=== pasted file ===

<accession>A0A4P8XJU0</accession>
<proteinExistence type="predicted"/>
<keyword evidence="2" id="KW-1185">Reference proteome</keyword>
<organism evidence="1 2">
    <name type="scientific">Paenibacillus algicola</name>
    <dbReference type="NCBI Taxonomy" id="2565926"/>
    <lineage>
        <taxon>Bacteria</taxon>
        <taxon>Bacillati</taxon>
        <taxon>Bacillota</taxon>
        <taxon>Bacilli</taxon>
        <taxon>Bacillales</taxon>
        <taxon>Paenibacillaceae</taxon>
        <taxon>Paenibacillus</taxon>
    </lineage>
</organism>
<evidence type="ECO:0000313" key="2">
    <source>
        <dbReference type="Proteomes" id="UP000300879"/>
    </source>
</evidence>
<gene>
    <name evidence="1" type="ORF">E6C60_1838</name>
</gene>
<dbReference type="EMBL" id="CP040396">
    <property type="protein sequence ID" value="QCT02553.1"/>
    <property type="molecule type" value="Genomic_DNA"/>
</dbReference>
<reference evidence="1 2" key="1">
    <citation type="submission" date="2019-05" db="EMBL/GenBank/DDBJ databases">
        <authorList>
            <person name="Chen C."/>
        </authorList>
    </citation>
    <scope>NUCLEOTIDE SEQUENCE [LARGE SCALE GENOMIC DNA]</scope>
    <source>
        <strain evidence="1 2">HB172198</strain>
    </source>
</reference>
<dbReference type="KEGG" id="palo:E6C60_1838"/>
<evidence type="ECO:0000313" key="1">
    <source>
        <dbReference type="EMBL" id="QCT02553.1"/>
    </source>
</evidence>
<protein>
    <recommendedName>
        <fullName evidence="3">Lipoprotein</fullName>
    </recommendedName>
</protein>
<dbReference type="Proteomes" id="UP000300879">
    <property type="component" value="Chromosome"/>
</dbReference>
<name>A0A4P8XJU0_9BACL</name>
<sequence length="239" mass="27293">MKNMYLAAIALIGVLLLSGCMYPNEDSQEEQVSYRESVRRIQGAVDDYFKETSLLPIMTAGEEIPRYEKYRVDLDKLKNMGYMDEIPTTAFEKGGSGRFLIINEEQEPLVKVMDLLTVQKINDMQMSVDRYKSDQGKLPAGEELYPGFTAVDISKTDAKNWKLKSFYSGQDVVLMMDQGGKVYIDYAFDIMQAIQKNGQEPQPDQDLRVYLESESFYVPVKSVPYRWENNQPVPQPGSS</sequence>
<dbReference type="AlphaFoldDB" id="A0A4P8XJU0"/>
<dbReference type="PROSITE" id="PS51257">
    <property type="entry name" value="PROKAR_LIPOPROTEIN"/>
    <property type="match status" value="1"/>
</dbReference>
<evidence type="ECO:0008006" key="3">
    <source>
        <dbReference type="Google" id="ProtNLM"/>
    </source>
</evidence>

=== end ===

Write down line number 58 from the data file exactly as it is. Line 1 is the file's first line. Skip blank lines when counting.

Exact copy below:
    <property type="entry name" value="PROKAR_LIPOPROTEIN"/>